If you want to see how things haven't changed in the last three and a half decades, just read what the New York Times wrote about President Ronald Reagan.  They are essentially pulling the same story out to write about President Donald Trump.

From the beginning of his [p]residency, Mr. Reagan and his aides have understood and exploited what they acknowledge to be the built[] in tendency of television to emphasize appearances and impressions more than information. 

Central to the [p]resident's overall strategy has been his unusual ability to deal with television and print reporters on his own terms – to decide when, where[,] and how he will engage them.  In short, the art of controlled access.

Under that broad definition, even [p]residents who have disliked and distrusted the press have met with reporters on a fairly regular basis and given spirited, detailed answers to their questions. 

Mr. Reagan has been an exception.  During his [a]dministration, he has tended to operate in a kind of cocoon, sheltered from the press.  Compared with his predecessors, he has held few formal news conferences.  In public appearances, he strictly limits opportunities for questions. 

The media and Democrats worried that Reagan would start World War III, but he ended the Cold War. His famous bombing comment – "My fellow Americans, I am pleased to tell you today that I've signed legislation that will outlaw Russia forever.  We begin bombing in five minutes." – is analogous to Trump's instantly famous "bigger button" tweet. 

North Korean Leader Kim Jong Un just stated that the "Nuclear Button is on his desk at all times." Will someone from his depleted and food starved regime please inform him that I too have a Nuclear Button, but it is a much bigger & more powerful one than his, and my Button works!

— Donald J. Trump (@realDonaldTrump) January 3, 2018

The following comments about President Reagan are enlightening because they are so similar to what is said about Trump today.  Maybe journalists could just substitute "Trump" for "Reagan" on old material using Microsoft Word and head to the bar.  It would be a lot easier than saying the same things in different ways every day. 

"Prepare yourself for some bad news: Ronald Reagan's library just burned down.  Both books were destroyed.  But the real horror: He hadn't finished coloring either one of them." 
Gore Vidal 

"For too long in this society, we have celebrated unrestrained individualism over common community.  For too long as a nation, we have been lulled by the anthem of self-interest.  For a decade, led by Ronald Reagan, self-aggrandizement has been the full-throated cry of this society: 'I've got mine, so why don't you get yours' and 'What's in it for me?'"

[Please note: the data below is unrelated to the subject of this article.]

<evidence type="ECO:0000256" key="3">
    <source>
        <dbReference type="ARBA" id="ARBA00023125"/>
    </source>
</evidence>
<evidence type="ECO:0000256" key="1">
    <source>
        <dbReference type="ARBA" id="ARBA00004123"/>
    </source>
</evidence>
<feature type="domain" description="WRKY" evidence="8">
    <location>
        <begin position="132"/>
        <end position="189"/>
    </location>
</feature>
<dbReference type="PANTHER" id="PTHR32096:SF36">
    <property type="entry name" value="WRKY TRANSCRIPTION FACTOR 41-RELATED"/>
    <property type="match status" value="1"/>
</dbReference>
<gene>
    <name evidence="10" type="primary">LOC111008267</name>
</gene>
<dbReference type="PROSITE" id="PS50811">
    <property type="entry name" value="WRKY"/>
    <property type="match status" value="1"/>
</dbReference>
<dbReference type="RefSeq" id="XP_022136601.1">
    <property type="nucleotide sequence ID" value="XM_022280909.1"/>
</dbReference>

Joe Biden 

"He's cutting the heart out of the American dream to own a home and have a good job ... and still he's popular[.]" 
Chris MatthewsTip and the Gipper: When Politics Worked 

"We cannot build a vital economy by delivering pizzas to one another." 
Jim Wright 

"In Reagan's world, we have to be geared up to fight a foe that could barely feed its own people.  And meanwhile, our real troubles have to be mocked.  Global warming.  Nuclear proliferation.  Corrupt governments supported by my tax dollars and everyone's complacency." 
Robert ReedClarkesworld Magazine, Issue 108 

"Despite an unimpressive first term in office, which featured huge tax cuts for the wealthiest Americans and tax increases for everyone else, Reagan was re[-]elected in 1984 in an unprecedented landslide, winning forty-nine of the fifty states against hapless Democrat Walter Mondale.  While he has become the patron saint of all Republicans, especially those who revel in wearing the "conservative" mantle, Reagan's record is far, far removed from his rhetoric.  Despite this, the collective delusion of his supporters is best exemplified by noted Republican speechwriter Peggy Noonan's claims, regarding his 1980 campaign promises, that they were "[d]one, done, done, done, done, done[,] and done.  Every bit of it." 
Donald JeffriesHidden History: An Exposé of Modern Crimes, Conspiracies, and Cover-Ups in American Politics 

(Quotations courtesy of GoodReads.) 

Thank goodness we have Trump, definitely not an autocrat or dictator, who knows we should enforce laws and is trying to reduce the power of an ever powerful government and give the purse and power back to the people where it belongs.  Thank goodness we have Trump instead of Hillary, who would have continued to amass more money and power for the greedy government.

RECENT VIDEOS